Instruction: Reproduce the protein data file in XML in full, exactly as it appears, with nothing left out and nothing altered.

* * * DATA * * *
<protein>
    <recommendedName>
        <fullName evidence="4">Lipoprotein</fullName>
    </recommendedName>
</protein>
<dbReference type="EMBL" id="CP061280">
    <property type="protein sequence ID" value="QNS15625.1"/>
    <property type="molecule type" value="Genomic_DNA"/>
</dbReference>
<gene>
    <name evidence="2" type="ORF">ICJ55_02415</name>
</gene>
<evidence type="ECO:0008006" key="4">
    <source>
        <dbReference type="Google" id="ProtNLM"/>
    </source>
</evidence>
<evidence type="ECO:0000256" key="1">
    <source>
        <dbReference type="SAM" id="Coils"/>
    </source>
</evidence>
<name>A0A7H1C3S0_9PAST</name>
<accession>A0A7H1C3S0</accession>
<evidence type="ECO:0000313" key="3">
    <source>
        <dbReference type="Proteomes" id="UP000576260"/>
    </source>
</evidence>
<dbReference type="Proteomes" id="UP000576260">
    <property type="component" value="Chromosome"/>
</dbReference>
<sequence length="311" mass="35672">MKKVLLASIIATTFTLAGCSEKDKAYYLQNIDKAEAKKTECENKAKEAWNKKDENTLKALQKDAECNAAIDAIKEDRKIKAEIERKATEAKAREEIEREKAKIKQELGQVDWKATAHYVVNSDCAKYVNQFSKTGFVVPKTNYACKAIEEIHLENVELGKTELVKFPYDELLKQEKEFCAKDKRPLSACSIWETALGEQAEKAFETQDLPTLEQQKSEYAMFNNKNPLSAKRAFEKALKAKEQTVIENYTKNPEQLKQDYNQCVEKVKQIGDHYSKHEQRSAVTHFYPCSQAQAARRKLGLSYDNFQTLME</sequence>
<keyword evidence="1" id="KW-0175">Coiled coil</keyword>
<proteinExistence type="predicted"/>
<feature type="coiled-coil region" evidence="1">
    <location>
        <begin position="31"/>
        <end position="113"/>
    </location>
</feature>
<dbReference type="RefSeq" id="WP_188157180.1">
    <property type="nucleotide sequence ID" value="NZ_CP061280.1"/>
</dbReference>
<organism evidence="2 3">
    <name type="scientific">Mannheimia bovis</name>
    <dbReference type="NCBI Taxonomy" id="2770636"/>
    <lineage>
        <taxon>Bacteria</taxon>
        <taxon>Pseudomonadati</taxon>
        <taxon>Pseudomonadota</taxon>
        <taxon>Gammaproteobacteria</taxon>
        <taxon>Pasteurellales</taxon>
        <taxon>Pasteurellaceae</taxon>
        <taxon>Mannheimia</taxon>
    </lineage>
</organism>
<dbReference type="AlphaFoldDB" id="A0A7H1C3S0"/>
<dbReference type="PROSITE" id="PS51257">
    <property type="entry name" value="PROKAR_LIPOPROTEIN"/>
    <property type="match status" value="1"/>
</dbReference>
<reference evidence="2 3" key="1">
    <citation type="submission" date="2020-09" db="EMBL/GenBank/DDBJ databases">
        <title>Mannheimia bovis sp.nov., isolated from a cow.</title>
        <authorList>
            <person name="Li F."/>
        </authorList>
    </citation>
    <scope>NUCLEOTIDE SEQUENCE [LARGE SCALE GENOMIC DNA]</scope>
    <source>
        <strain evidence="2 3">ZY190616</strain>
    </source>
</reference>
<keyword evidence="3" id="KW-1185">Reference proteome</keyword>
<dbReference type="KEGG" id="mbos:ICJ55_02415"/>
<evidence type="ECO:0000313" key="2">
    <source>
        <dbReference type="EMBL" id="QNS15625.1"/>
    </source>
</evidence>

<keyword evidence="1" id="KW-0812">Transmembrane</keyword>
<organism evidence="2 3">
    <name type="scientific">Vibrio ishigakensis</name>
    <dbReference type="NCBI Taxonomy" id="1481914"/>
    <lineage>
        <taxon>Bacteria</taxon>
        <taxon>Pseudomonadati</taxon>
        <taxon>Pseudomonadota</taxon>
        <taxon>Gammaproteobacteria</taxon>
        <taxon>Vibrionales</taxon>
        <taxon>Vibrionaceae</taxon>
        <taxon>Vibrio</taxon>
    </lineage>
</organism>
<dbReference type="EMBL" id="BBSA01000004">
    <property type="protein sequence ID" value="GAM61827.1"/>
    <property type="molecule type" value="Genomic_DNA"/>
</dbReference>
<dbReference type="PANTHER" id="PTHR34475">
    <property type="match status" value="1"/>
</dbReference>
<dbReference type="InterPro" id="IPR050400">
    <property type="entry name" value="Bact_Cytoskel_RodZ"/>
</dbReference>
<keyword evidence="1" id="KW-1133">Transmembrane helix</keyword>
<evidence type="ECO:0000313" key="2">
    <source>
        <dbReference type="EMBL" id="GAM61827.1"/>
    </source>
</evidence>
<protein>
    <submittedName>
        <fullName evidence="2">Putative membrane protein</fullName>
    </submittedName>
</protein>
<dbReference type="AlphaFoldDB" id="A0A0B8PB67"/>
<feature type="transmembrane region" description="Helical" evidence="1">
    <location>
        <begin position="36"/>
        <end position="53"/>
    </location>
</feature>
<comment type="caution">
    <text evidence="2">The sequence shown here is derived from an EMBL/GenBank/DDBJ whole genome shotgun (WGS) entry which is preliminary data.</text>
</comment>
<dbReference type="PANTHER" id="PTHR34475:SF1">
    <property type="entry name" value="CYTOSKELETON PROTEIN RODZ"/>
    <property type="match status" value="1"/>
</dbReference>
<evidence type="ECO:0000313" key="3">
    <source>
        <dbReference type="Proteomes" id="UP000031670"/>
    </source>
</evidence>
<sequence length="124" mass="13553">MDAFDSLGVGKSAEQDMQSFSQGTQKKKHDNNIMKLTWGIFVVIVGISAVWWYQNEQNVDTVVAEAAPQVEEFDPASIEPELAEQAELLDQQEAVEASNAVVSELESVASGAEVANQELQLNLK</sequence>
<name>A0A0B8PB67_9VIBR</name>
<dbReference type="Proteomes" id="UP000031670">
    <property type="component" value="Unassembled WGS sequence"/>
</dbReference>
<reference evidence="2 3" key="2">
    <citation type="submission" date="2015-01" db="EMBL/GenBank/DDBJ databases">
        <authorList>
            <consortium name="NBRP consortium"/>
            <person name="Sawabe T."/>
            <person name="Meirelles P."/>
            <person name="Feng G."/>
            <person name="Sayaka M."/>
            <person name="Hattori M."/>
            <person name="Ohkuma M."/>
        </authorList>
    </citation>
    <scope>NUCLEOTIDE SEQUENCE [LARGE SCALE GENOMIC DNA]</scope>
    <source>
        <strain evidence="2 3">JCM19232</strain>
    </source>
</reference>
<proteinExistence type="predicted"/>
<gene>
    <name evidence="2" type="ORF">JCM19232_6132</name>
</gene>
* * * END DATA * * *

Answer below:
<protein>
    <recommendedName>
        <fullName evidence="4">Lipoprotein</fullName>
    </recommendedName>
</protein>
<dbReference type="EMBL" id="CP061280">
    <property type="protein sequence ID" value="QNS15625.1"/>
    <property type="molecule type" value="Genomic_DNA"/>
</dbReference>
<gene>
    <name evidence="2" type="ORF">ICJ55_02415</name>
</gene>
<evidence type="ECO:0008006" key="4">
    <source>
        <dbReference type="Google" id="ProtNLM"/>
    </source>
</evidence>
<evidence type="ECO:0000256" key="1">
    <source>
        <dbReference type="SAM" id="Coils"/>
    </source>
</evidence>
<name>A0A7H1C3S0_9PAST</name>
<accession>A0A7H1C3S0</accession>
<evidence type="ECO:0000313" key="3">
    <source>
        <dbReference type="Proteomes" id="UP000576260"/>
    </source>
</evidence>
<dbReference type="Proteomes" id="UP000576260">
    <property type="component" value="Chromosome"/>
</dbReference>
<sequence length="311" mass="35672">MKKVLLASIIATTFTLAGCSEKDKAYYLQNIDKAEAKKTECENKAKEAWNKKDENTLKALQKDAECNAAIDAIKEDRKIKAEIERKATEAKAREEIEREKAKIKQELGQVDWKATAHYVVNSDCAKYVNQFSKTGFVVPKTNYACKAIEEIHLENVELGKTELVKFPYDELLKQEKEFCAKDKRPLSACSIWETALGEQAEKAFETQDLPTLEQQKSEYAMFNNKNPLSAKRAFEKALKAKEQTVIENYTKNPEQLKQDYNQCVEKVKQIGDHYSKHEQRSAVTHFYPCSQAQAARRKLGLSYDNFQTLME</sequence>
<keyword evidence="1" id="KW-0175">Coiled coil</keyword>
<proteinExistence type="predicted"/>
<feature type="coiled-coil region" evidence="1">
    <location>
        <begin position="31"/>
        <end position="113"/>
    </location>
</feature>
<dbReference type="RefSeq" id="WP_188157180.1">
    <property type="nucleotide sequence ID" value="NZ_CP061280.1"/>
</dbReference>
<organism evidence="2 3">
    <name type="scientific">Mannheimia bovis</name>
    <dbReference type="NCBI Taxonomy" id="2770636"/>
    <lineage>
        <taxon>Bacteria</taxon>
        <taxon>Pseudomonadati</taxon>
        <taxon>Pseudomonadota</taxon>
        <taxon>Gammaproteobacteria</taxon>
        <taxon>Pasteurellales</taxon>
        <taxon>Pasteurellaceae</taxon>
        <taxon>Mannheimia</taxon>
    </lineage>
</organism>
<dbReference type="AlphaFoldDB" id="A0A7H1C3S0"/>
<dbReference type="PROSITE" id="PS51257">
    <property type="entry name" value="PROKAR_LIPOPROTEIN"/>
    <property type="match status" value="1"/>
</dbReference>
<reference evidence="2 3" key="1">
    <citation type="submission" date="2020-09" db="EMBL/GenBank/DDBJ databases">
        <title>Mannheimia bovis sp.nov., isolated from a cow.</title>
        <authorList>
            <person name="Li F."/>
        </authorList>
    </citation>
    <scope>NUCLEOTIDE SEQUENCE [LARGE SCALE GENOMIC DNA]</scope>
    <source>
        <strain evidence="2 3">ZY190616</strain>
    </source>
</reference>
<keyword evidence="3" id="KW-1185">Reference proteome</keyword>
<dbReference type="KEGG" id="mbos:ICJ55_02415"/>
<evidence type="ECO:0000313" key="2">
    <source>
        <dbReference type="EMBL" id="QNS15625.1"/>
    </source>
</evidence>

<keyword evidence="1" id="KW-0812">Transmembrane</keyword>
<organism evidence="2 3">
    <name type="scientific">Vibrio ishigakensis</name>
    <dbReference type="NCBI Taxonomy" id="1481914"/>
    <lineage>
        <taxon>Bacteria</taxon>
        <taxon>Pseudomonadati</taxon>
        <taxon>Pseudomonadota</taxon>
        <taxon>Gammaproteobacteria</taxon>
        <taxon>Vibrionales</taxon>
        <taxon>Vibrionaceae</taxon>
        <taxon>Vibrio</taxon>
    </lineage>
</organism>
<dbReference type="EMBL" id="BBSA01000004">
    <property type="protein sequence ID" value="GAM61827.1"/>
    <property type="molecule type" value="Genomic_DNA"/>
</dbReference>
<dbReference type="PANTHER" id="PTHR34475">
    <property type="match status" value="1"/>
</dbReference>
<dbReference type="InterPro" id="IPR050400">
    <property type="entry name" value="Bact_Cytoskel_RodZ"/>
</dbReference>
<keyword evidence="1" id="KW-1133">Transmembrane helix</keyword>
<evidence type="ECO:0000313" key="2">
    <source>
        <dbReference type="EMBL" id="GAM61827.1"/>
    </source>
</evidence>
<protein>
    <submittedName>
        <fullName evidence="2">Putative membrane protein</fullName>
    </submittedName>
</protein>
<dbReference type="AlphaFoldDB" id="A0A0B8PB67"/>
<feature type="transmembrane region" description="Helical" evidence="1">
    <location>
        <begin position="36"/>
        <end position="53"/>
    </location>
</feature>
<comment type="caution">
    <text evidence="2">The sequence shown here is derived from an EMBL/GenBank/DDBJ whole genome shotgun (WGS) entry which is preliminary data.</text>
</comment>
<dbReference type="PANTHER" id="PTHR34475:SF1">
    <property type="entry name" value="CYTOSKELETON PROTEIN RODZ"/>
    <property type="match status" value="1"/>
</dbReference>
<evidence type="ECO:0000313" key="3">
    <source>
        <dbReference type="Proteomes" id="UP000031670"/>
    </source>
</evidence>
<sequence length="124" mass="13553">MDAFDSLGVGKSAEQDMQSFSQGTQKKKHDNNIMKLTWGIFVVIVGISAVWWYQNEQNVDTVVAEAAPQVEEFDPASIEPELAEQAELLDQQEAVEASNAVVSELESVASGAEVANQELQLNLK</sequence>
<name>A0A0B8PB67_9VIBR</name>
<dbReference type="Proteomes" id="UP000031670">
    <property type="component" value="Unassembled WGS sequence"/>
</dbReference>
<reference evidence="2 3" key="2">
    <citation type="submission" date="2015-01" db="EMBL/GenBank/DDBJ databases">
        <authorList>
            <consortium name="NBRP consortium"/>
            <person name="Sawabe T."/>
            <person name="Meirelles P."/>
            <person name="Feng G."/>
            <person name="Sayaka M."/>
            <person name="Hattori M."/>
            <person name="Ohkuma M."/>
        </authorList>
    </citation>
    <scope>NUCLEOTIDE SEQUENCE [LARGE SCALE GENOMIC DNA]</scope>
    <source>
        <strain evidence="2 3">JCM19232</strain>
    </source>
</reference>
<proteinExistence type="predicted"/>
<gene>
    <name evidence="2" type="ORF">JCM19232_6132</name>
</gene>